As previously discussed, the not-to-do list includes all those things you consciously know you shouldn’t keep spending time on but you still do, and maybe you even feel very guilty about. Having seen a few examples of these “low-value tasks and bad habits” how can you start preparing your “not-to-do list”?
#Phase 1: take your time to define your list. The more time you spend about thinking which low-value task you should better avoid, and more effective the list will be in saving your future time.
#Phase 2: keep records and analyze your tasks regularly (e.g., every month). Your list may need to be updated from time to time and feel free to adjust it according to your needs.
#Phase 3: be conscious and mindful about those tasks that should be on your list. You may ask yourself “how much value do I generate if I delete this task?” or “can I delegate this task to be more effective on other high-value tasks?”. Afterward, while doing these “not-to-do” tasks, ask yourself “how do I feel when I do these tasks?” or “do these tasks make me procrastinate on high-value tasks?” or “do I feel guilty, stressed, negative, upset etc. while I do - not-to-do - tasks?”.
#Phase 4: most important, learn to say no to yourself and people and regularly check your list.
Not-to-do list versus anti-to-do list
DO NOT confuse the not-to-do list with the anti-to-do list! What’s the difference?
A not-to-do list is a list of things you should avoid because these tasks may drain your energy, have low value, and detach you from achieving your goals. On the opposite side, the anti-to-do list is a list of tasks that you have already done. In other words, it is a column marked DONE on your Kanban Board. The anti-to-do list aims to motivate you to do even more tasks showing you how productive and effective you have been while assessing your progress constantly. Thus, this list would make you feel proud, optimistic, and satisfied about yourself and your capabilities, consequently boosting your energy and focus for the following day. Why not have one?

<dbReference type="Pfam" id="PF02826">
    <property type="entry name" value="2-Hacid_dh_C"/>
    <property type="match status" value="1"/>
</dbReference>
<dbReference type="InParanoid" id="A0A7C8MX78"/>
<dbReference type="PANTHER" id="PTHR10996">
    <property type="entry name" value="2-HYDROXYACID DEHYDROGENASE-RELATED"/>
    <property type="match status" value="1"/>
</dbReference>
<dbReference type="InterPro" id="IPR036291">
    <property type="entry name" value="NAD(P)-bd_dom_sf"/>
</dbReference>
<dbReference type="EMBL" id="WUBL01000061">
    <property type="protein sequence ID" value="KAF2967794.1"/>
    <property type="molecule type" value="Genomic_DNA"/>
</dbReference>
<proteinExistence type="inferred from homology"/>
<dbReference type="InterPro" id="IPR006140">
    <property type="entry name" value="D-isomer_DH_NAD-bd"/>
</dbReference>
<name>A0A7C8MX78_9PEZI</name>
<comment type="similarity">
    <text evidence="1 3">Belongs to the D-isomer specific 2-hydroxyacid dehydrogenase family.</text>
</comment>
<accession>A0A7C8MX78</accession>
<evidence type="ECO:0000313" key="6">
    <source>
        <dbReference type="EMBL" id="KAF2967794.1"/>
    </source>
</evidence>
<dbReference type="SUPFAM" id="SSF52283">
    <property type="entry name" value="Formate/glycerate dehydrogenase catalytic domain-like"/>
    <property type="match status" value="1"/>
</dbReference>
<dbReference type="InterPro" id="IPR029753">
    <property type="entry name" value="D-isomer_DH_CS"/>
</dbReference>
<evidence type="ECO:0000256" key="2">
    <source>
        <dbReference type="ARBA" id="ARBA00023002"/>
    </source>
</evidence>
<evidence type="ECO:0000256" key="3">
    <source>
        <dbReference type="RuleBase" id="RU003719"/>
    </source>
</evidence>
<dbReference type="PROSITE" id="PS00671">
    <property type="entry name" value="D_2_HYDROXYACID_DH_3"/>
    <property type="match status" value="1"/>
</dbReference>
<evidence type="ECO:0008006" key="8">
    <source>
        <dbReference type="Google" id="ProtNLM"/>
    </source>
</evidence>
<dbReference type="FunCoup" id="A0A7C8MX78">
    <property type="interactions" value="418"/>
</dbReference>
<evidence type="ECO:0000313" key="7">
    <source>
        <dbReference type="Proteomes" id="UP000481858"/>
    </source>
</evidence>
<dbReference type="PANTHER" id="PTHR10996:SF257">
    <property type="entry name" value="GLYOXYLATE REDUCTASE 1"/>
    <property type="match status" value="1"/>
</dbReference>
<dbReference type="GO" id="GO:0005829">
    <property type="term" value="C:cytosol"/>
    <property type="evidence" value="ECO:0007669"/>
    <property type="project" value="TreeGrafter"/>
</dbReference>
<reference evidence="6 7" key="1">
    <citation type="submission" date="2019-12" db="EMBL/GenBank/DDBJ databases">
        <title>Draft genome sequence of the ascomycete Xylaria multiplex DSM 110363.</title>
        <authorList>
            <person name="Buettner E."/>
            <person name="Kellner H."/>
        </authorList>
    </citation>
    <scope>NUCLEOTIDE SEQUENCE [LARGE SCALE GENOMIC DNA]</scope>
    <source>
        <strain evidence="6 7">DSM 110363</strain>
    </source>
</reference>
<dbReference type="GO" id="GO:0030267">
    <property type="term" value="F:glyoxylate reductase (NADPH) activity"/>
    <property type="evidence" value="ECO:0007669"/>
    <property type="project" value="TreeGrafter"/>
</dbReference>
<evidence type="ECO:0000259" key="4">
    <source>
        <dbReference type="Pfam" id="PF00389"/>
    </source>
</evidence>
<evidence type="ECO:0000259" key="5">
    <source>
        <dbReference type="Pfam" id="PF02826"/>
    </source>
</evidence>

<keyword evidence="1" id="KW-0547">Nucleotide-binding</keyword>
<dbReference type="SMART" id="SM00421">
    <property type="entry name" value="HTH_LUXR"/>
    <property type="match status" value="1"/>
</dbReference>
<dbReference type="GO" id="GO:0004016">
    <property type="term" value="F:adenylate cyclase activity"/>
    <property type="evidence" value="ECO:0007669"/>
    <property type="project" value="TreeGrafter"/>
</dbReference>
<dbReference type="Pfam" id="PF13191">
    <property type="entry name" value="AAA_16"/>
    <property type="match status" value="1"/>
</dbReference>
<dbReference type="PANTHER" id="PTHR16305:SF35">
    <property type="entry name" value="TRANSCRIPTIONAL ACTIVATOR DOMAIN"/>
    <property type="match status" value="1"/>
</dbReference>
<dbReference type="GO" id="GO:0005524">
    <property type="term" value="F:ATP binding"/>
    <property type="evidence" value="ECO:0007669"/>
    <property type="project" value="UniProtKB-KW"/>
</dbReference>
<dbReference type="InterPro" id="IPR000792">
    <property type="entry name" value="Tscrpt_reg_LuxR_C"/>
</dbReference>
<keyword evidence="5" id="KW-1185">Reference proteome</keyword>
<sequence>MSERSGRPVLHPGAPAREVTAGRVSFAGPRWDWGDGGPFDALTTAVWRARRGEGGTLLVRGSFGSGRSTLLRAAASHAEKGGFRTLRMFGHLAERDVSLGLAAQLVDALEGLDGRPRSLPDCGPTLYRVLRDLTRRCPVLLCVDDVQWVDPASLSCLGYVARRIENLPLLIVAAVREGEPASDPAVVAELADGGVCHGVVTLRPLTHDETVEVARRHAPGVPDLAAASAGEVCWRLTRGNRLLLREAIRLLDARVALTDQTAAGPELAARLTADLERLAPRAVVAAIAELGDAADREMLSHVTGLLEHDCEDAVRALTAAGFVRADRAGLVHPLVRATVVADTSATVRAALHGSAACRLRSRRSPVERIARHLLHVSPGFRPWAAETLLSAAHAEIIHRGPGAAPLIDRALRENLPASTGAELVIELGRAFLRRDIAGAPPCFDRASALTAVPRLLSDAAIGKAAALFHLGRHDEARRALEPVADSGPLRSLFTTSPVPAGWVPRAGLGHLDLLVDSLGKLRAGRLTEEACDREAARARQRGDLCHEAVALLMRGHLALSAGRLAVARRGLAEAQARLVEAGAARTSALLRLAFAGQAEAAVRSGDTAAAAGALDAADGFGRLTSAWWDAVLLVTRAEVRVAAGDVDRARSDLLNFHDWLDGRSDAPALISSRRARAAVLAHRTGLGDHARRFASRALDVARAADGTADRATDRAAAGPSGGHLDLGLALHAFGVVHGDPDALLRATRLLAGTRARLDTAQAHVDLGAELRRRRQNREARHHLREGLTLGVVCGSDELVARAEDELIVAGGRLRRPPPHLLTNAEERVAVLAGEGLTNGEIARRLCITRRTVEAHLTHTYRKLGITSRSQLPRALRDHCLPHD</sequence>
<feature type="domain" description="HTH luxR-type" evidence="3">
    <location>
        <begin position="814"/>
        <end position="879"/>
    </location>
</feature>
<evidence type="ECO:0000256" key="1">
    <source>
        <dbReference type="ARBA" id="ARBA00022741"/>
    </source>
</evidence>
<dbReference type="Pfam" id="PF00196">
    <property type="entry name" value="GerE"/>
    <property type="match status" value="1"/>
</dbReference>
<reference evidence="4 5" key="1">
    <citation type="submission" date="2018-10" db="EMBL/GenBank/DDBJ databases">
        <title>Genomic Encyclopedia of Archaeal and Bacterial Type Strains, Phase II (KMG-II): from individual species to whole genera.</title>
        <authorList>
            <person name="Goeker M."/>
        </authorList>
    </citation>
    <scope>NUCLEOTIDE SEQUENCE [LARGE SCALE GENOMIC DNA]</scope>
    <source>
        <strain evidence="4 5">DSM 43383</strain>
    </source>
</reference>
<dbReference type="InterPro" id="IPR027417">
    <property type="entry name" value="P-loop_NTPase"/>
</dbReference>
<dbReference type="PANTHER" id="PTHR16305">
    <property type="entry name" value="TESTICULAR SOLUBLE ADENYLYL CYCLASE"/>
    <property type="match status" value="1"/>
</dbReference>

In this article, I discussed the importance of having a “not-to-do-list” to help you avoid bad habits that detach your focus and attention from reaching your goals. Through the article, I explained the distinction between the classical “to-do-list” and the “not-to-do-list” by giving a few examples. Not only the “to-do” but also a “not-to-do” might increase our productivity by deleting anything that is unnecessary to re-direct energy to what matters and in things we want. Hence, a “not-to-do-list” has exactly this goal to maximize our performance re-orienting our actions and thoughts. Which are the most common things that we should avoid?
#1 trying to achieve and do anything at the same time
#2 replying to all emails and calls anytime (without establishing an order of priority)
#3 thinking that no things can be delayed
#4 incapability of establishing the right priorities while doing tasks
#5 thinking that being “perfect” is better than “good enough” or “delivery time”
#6 taking no breaks and time off
#7 incapability of saying “no” to others
Although the “not-to-do-list” is very personal to us, these examples would make you think about common mistakes and beliefs that for sure you might have already encountered. Now that you understood the importance of this list, it is your turn to make your own “not-to-do-list” to elevate your productivity to the next level!